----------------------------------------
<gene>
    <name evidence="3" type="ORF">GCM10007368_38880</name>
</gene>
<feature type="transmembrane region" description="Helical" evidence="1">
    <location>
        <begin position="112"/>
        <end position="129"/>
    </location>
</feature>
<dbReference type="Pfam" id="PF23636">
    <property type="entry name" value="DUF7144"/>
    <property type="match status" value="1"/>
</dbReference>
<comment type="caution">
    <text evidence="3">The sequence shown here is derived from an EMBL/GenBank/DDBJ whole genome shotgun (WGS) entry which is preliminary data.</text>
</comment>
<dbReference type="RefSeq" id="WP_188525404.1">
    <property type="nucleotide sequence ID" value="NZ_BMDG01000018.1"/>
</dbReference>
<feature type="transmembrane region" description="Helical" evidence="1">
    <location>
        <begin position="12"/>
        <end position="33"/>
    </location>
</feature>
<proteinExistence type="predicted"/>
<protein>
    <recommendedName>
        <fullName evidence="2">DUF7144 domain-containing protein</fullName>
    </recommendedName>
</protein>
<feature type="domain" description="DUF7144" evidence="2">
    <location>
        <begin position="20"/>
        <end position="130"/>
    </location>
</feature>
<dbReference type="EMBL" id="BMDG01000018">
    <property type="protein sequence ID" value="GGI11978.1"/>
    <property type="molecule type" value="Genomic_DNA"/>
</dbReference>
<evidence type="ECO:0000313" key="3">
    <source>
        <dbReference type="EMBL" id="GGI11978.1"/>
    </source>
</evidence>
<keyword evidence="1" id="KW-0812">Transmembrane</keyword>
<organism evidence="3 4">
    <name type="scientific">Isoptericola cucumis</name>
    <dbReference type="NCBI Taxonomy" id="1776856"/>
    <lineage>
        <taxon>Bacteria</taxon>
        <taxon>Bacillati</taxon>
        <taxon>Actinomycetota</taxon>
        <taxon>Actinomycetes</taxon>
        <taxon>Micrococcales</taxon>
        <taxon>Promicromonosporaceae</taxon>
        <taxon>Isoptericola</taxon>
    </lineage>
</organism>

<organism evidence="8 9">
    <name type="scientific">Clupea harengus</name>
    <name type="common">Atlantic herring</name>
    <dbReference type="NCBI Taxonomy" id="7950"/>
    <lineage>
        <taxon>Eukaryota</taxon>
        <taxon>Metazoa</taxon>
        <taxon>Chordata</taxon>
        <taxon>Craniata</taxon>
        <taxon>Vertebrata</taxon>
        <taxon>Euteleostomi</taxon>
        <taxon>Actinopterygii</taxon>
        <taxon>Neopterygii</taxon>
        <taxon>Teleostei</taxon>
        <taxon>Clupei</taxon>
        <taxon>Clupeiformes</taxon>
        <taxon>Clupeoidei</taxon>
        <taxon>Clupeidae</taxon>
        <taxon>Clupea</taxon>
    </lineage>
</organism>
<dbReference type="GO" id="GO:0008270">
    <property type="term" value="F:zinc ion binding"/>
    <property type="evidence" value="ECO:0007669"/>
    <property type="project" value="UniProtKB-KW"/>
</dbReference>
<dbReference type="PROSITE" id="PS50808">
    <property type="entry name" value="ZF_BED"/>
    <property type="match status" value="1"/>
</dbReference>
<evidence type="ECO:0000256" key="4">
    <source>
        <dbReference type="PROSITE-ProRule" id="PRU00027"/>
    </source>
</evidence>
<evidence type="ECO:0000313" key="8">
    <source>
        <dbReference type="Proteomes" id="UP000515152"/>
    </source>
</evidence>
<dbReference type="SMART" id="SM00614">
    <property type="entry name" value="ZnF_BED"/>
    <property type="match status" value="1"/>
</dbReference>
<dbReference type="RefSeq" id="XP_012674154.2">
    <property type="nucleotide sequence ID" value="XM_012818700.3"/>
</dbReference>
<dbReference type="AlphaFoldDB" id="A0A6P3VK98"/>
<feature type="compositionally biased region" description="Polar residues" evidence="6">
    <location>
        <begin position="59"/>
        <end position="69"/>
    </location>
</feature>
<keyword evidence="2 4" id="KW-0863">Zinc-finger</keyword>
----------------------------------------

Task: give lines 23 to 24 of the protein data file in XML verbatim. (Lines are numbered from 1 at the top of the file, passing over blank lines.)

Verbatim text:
        <end position="33"/>
    </location>